Let me come out and say it. It is not okay just to get votes and put money into this Liberal candidate's riding when there are all these other communities that are struggling so their children can get their educational facilities and have gyms and libraries, the things that a small white community in Canada would not tolerate doing without. It is not okay just to say the words.

Supply
Adjournment Proceedings

7:30 p.m.

Liberal

Larry Bagnell Yukon, YT

Mr. Speaker, the member was reiterating the point that I made, that this has been said before and nothing happened. As I said in my first four minutes, we had the remarkable and historical meeting, watched by many Canadians, that was attended by leaders of aboriginal associations in Canada. It was the first time in history that we had taken action.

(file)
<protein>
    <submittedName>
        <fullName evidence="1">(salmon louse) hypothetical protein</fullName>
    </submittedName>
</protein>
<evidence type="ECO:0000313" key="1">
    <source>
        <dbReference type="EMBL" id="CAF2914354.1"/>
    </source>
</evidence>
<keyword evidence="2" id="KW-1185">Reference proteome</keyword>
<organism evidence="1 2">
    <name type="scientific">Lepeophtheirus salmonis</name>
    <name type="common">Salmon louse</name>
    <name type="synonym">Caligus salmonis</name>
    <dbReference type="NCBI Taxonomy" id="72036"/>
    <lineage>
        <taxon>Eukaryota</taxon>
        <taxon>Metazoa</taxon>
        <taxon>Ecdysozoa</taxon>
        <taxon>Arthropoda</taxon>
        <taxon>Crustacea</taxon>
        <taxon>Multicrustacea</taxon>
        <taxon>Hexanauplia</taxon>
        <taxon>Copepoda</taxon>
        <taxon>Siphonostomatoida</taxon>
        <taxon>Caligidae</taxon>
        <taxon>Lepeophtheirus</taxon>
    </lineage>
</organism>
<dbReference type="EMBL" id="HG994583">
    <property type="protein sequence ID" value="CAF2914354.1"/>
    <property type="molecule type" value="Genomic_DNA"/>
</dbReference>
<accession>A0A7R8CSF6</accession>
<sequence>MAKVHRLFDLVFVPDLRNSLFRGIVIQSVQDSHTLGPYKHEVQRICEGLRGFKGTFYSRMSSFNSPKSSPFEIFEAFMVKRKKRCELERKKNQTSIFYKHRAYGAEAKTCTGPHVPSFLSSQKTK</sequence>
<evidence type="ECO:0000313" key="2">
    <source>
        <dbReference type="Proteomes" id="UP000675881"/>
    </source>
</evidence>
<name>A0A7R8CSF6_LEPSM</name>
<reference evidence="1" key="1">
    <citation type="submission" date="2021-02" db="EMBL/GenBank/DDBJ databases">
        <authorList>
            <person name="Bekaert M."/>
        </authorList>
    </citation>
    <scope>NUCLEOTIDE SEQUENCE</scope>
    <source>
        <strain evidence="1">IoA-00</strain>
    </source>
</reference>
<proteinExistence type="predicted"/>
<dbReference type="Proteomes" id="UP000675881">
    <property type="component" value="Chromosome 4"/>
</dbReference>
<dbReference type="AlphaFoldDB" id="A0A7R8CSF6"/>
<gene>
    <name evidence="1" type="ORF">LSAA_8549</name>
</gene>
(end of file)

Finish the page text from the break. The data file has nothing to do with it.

It was not just a meeting for show because we then followed up by breaking into round tables on the high priority issues, education being one of them, as well as economic development and self-government. I know the member is a big supporter of self-government. Aboriginal leaders from across the country, including my riding, sat down and developed solutions on those issues.

All Canadians agree with the member's sentiment, the sentiment of all of us, that much needs to be done to bridge that gap. All Canadians should be very proud of what is happening this week when aboriginal people will put forward their own solutions to federal, territorial and provincial governments who will support those solutions.